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The Nation

Published Date: Jun 19, 2012


the fact that he had a rich humanistic, progressive and anti-imperialistic vision which strongly comes out in works like Letters to Uncle Sam as well as his earliest collections of stories and essays.

He said Manto’s deep sympathy with Karl Marx and communism is also insufficiently appreciated by literary critics adding that one eminent literary critic has recently even labelled him as a cultural plank of Pakistan ideology or ‘Pakistaniat’.

Ahmad Salim said Manto wrote these precious letters when Pakistan was going to decide its fortunes under its foreign policy-making process during 1950s. He said the country joined the American block by signing different pacts amid supporting the right world while opposing the left wing. He said Manto wrote these letters not to become popular but his work represents the feelings and understanding of a politically conscious person who challenged this patron-client relationship amid facing the charges of being anti-social and obscene.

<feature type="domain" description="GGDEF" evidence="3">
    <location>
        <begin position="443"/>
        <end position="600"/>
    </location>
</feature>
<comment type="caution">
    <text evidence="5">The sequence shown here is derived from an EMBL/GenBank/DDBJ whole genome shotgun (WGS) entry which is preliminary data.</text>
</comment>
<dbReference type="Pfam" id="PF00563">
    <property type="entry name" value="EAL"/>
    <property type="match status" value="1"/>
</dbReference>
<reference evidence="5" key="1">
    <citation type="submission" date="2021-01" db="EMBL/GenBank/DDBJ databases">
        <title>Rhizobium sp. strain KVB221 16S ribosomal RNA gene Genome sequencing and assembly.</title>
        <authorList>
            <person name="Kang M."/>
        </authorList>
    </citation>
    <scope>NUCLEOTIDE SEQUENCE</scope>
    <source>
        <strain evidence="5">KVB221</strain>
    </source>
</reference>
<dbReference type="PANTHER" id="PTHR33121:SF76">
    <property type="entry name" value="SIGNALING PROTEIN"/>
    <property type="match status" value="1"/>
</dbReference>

Dr Ayesha Siddiqa said it is sad that such a great and rich writer could not get recognition and remembrance in Pakistan. She said Manto’s 9 letters beautifully reflect the early development of politics and foreign policy in Pakistan and its relevance with today’s Pak-US ‘client-patron relationship’.

She was of the view that Manto, through his letters, criticized and assessed American foreign policy and its strong hegemony over Pakistan through the instrument of aid and its nexus with Pakistani ruling elites.

Dr Ayesha lamented that Pakistan never re-assessed its foreign policy choices to make the country economically sovereign through self-reliance instead the policy-makers especially the military dictators reinforced country’s dependency on foreign support and reliance. “Are we ready to genuinely re-assess our foreign policy options today or are we searching for another form of deep-rooted patron-client relationship with the US which Manto challenged through his letters” she questioned.